AWS Lambda: Logic and Data Abstraction for your Business Processes

We, like a lot of companies, have ridden the Internet cloud wave like veritable surfers looking for adrenaline-fueled rushes off the Pacific coast. It has led us straight into strategic applications, such as data integration and business intelligence projects for many of our clients without the hassle of owning or maintaining any hardware infrastructure for ourselves.

Many of our clients cannot go a workday without using some form of Enterprise cloud solution such as Salesforce, Zoho, or HubSpot. However, a fair number of these cloud solutions are not fully customized to accommodate all of their business’s processes. We also find that our clients use multiple cloud systems for various tasks or departmental work and these applications don’t communicate with each other effectively out-of-the-box.

To overcome these challenges, we use Amazon Web Services (AWS), and it offers a few different options for us to tackle these unique use cases:

  1. Standalone virtual servers. AWS calls them EC2 instances and allows us to build integrations or data flows on these standalone virtual servers.
  2. App cluster on a virtual server. If we feel like a full server is too much horsepower for a project – perhaps equal to using a broad brush for a narrow stroke – then we could call on a service offering AWS Elastic Container Service which sandboxes our projects on the same EC2 instance and allows us to build out many clones in order to scale to demand of use.
  3. Serverless abstractions. Using one of the fastest growing computing abstractions aptly named “serverless,” AWS offers Lambda – a way to run simple and usually quick programs which could do anything from automating backups to processing several tasks triggered by dynamic user interaction with your website.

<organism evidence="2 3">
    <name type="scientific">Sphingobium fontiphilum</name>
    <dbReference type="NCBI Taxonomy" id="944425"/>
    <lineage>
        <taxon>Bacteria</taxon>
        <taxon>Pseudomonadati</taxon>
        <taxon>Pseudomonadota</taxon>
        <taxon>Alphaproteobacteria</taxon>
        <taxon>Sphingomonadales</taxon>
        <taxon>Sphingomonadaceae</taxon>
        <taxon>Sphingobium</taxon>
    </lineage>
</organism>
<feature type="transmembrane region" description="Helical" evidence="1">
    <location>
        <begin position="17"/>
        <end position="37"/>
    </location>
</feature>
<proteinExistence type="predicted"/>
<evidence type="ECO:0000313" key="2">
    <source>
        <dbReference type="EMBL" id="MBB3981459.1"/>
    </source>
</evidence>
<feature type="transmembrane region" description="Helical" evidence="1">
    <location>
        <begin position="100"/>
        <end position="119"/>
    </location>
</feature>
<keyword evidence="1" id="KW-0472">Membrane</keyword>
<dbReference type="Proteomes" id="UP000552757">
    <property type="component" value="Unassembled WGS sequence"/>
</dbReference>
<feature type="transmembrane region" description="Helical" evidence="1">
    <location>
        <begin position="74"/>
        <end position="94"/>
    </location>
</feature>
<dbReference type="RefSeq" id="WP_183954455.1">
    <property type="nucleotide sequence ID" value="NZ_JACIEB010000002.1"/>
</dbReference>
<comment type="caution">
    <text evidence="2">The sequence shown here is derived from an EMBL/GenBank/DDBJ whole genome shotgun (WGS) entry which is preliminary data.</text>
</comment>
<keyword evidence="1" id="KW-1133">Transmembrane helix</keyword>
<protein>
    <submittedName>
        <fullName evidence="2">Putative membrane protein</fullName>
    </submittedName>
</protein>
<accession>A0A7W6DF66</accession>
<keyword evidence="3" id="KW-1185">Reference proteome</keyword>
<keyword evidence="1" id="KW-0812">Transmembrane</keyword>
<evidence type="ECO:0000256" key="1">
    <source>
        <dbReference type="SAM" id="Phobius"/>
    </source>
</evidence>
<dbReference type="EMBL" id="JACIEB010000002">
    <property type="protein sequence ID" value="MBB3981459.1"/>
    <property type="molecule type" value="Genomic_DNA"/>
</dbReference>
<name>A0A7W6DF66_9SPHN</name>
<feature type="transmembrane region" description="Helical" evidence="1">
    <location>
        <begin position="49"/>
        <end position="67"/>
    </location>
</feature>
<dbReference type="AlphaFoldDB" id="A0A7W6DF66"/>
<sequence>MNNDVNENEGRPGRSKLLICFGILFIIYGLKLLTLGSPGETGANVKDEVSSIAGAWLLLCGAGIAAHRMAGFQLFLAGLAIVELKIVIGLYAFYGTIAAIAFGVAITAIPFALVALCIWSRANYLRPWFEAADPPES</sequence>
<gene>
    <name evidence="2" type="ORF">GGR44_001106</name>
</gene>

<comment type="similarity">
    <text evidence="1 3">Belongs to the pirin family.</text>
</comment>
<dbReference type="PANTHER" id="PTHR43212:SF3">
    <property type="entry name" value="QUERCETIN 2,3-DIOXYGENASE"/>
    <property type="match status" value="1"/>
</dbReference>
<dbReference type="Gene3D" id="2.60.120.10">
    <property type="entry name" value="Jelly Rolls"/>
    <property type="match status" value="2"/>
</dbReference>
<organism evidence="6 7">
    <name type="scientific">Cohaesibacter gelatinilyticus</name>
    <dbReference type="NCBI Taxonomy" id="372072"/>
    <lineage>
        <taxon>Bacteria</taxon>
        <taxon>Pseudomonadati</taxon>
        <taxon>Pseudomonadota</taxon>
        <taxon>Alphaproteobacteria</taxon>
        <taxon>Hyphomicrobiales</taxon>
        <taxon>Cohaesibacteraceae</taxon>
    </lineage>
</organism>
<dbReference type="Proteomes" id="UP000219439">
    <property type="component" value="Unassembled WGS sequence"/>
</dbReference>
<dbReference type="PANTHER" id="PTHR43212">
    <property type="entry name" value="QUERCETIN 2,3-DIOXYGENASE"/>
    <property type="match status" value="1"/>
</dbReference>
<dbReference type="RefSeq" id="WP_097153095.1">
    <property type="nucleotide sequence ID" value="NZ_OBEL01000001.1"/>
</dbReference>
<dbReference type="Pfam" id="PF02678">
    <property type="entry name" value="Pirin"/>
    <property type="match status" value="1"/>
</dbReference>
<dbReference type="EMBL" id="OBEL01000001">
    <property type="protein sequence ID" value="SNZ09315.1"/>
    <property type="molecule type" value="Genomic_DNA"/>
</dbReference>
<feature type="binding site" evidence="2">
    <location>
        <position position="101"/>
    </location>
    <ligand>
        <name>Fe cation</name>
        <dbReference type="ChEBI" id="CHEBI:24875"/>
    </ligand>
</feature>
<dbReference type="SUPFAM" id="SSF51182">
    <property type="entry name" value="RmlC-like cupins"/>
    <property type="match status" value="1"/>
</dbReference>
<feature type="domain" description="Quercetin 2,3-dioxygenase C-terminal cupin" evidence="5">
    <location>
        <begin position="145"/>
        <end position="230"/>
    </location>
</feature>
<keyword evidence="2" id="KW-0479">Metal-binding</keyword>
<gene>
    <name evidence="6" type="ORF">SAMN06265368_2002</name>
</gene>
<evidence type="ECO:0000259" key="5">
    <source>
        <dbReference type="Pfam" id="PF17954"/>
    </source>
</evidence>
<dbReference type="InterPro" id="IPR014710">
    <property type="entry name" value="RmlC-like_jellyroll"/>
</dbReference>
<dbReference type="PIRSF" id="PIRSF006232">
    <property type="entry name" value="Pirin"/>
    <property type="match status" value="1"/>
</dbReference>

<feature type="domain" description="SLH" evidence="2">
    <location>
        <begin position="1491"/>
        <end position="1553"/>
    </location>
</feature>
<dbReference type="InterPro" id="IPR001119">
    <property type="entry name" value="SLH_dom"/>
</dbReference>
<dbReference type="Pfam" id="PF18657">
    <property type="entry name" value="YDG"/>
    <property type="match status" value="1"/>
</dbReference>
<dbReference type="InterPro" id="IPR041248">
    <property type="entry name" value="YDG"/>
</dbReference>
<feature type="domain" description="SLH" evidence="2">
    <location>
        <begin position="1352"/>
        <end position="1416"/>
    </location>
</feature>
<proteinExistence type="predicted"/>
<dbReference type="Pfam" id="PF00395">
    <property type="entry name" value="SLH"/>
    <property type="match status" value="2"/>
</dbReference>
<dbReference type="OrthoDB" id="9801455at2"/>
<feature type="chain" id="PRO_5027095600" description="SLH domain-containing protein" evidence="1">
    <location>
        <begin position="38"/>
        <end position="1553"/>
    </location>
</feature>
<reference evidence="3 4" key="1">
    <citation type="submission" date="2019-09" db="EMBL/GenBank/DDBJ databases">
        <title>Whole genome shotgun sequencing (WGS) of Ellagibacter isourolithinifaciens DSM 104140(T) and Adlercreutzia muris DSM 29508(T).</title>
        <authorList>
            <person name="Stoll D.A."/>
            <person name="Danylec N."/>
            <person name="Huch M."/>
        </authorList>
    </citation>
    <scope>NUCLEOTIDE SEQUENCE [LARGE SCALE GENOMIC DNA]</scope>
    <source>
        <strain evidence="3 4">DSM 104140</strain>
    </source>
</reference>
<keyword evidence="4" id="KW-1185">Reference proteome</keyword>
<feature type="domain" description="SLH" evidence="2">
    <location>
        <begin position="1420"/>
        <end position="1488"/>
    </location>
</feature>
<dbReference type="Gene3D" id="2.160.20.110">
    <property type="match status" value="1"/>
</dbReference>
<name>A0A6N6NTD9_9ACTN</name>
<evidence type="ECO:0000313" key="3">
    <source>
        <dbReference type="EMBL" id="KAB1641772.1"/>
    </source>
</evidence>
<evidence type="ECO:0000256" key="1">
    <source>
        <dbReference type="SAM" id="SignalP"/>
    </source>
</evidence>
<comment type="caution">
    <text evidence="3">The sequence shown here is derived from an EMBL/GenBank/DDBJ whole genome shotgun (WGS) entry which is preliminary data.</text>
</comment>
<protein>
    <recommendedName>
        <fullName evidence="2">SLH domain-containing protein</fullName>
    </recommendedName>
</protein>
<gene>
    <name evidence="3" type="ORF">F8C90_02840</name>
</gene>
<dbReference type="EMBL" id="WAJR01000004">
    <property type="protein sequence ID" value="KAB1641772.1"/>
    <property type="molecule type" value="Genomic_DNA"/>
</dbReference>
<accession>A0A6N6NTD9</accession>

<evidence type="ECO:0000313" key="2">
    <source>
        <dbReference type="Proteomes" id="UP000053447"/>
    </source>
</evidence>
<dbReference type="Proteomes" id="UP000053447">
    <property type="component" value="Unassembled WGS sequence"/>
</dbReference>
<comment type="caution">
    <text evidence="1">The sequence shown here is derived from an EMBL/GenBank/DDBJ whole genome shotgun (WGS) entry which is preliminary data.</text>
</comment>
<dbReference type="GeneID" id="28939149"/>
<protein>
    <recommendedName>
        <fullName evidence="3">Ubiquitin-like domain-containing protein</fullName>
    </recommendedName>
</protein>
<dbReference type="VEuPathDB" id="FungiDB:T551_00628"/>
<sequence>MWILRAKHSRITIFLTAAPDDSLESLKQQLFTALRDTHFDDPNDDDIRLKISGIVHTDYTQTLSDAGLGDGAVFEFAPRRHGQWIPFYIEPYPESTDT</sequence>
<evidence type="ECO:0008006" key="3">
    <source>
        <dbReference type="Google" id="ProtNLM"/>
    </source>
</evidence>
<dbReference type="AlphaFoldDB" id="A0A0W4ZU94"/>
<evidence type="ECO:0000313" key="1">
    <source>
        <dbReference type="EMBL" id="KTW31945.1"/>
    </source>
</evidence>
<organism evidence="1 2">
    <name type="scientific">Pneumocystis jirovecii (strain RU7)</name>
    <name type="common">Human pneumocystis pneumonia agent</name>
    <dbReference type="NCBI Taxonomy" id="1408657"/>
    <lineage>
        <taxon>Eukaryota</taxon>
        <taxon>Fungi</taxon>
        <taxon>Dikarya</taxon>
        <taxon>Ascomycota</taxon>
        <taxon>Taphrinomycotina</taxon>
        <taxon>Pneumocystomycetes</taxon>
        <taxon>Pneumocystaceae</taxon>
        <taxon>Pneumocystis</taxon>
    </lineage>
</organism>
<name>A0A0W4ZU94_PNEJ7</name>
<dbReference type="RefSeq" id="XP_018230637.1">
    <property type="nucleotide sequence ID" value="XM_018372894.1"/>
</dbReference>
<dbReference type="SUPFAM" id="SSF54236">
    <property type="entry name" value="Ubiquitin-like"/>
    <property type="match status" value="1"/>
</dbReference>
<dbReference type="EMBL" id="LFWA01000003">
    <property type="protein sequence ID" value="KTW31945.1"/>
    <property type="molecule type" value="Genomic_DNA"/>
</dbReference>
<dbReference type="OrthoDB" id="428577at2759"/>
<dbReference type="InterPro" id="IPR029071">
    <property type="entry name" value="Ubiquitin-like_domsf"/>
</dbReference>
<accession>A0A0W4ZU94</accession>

Serverless architectures offer us numerous benefits over old server implementations.


  1. Cost of this service is astronomically low in comparison. We can have Lambda perform 1 million operations per month before we even begin to pay, and after that at a very affordable rate.
  2. Scales quickly to match almost any demand. Say, your website is hit with a surge of traffic made up of users who want to sign up for updates on the new product you just launched. If that system were designed around Lambda, it would have no trouble handling each and every request without flinching.
  3. Flexible triggers. Lambda functions can be triggered by a variety of sources – anything from clicking a link to an Amazon Alexa callout to a timer during the day – and can affect data in almost any destination (after a correct security configuration on the destination). These advantages are huge given the need for separate applications and systems to “talk” with one another.

So, if you can already begin to see how Lambda could bring higher efficiency to your business processes and challenges, please contact us to learn more. We would greatly enjoy discussing how to save you money and time, as well as brainstorm exciting and new possibilities to transform your business.